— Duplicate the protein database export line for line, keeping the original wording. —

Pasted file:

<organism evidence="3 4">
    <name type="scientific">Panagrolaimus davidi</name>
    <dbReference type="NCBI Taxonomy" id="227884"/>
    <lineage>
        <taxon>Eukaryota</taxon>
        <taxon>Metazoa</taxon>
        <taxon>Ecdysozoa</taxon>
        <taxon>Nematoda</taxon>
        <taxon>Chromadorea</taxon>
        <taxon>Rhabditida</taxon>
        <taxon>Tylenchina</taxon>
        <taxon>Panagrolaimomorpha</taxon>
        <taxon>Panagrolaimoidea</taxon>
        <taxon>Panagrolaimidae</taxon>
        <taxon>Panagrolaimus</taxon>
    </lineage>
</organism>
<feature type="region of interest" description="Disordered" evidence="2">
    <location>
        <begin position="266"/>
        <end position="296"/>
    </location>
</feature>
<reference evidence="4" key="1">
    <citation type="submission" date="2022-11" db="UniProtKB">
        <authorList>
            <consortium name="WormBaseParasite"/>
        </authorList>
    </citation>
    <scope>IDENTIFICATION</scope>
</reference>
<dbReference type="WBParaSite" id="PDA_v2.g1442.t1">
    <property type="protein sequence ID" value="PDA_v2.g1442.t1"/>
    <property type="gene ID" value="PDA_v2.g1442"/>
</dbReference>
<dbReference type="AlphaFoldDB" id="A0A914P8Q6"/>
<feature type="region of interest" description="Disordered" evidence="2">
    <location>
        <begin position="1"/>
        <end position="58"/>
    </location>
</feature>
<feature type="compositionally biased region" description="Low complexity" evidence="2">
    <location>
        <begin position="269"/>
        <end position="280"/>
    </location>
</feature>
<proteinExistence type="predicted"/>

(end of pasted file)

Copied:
<organism evidence="3 4">
    <name type="scientific">Panagrolaimus davidi</name>
    <dbReference type="NCBI Taxonomy" id="227884"/>
    <lineage>
        <taxon>Eukaryota</taxon>
        <taxon>Metazoa</taxon>
        <taxon>Ecdysozoa</taxon>
        <taxon>Nematoda</taxon>
        <taxon>Chromadorea</taxon>
        <taxon>Rhabditida</taxon>
        <taxon>Tylenchina</taxon>
        <taxon>Panagrolaimomorpha</taxon>
        <taxon>Panagrolaimoidea</taxon>
        <taxon>Panagrolaimidae</taxon>
        <taxon>Panagrolaimus</taxon>
    </lineage>
</organism>
<feature type="region of interest" description="Disordered" evidence="2">
    <location>
        <begin position="266"/>
        <end position="296"/>
    </location>
</feature>
<reference evidence="4" key="1">
    <citation type="submission" date="2022-11" db="UniProtKB">
        <authorList>
            <consortium name="WormBaseParasite"/>
        </authorList>
    </citation>
    <scope>IDENTIFICATION</scope>
</reference>
<dbReference type="WBParaSite" id="PDA_v2.g1442.t1">
    <property type="protein sequence ID" value="PDA_v2.g1442.t1"/>
    <property type="gene ID" value="PDA_v2.g1442"/>
</dbReference>
<dbReference type="AlphaFoldDB" id="A0A914P8Q6"/>
<feature type="region of interest" description="Disordered" evidence="2">
    <location>
        <begin position="1"/>
        <end position="58"/>
    </location>
</feature>
<feature type="compositionally biased region" description="Low complexity" evidence="2">
    <location>
        <begin position="269"/>
        <end position="280"/>
    </location>
</feature>
<proteinExistence type="predicted"/>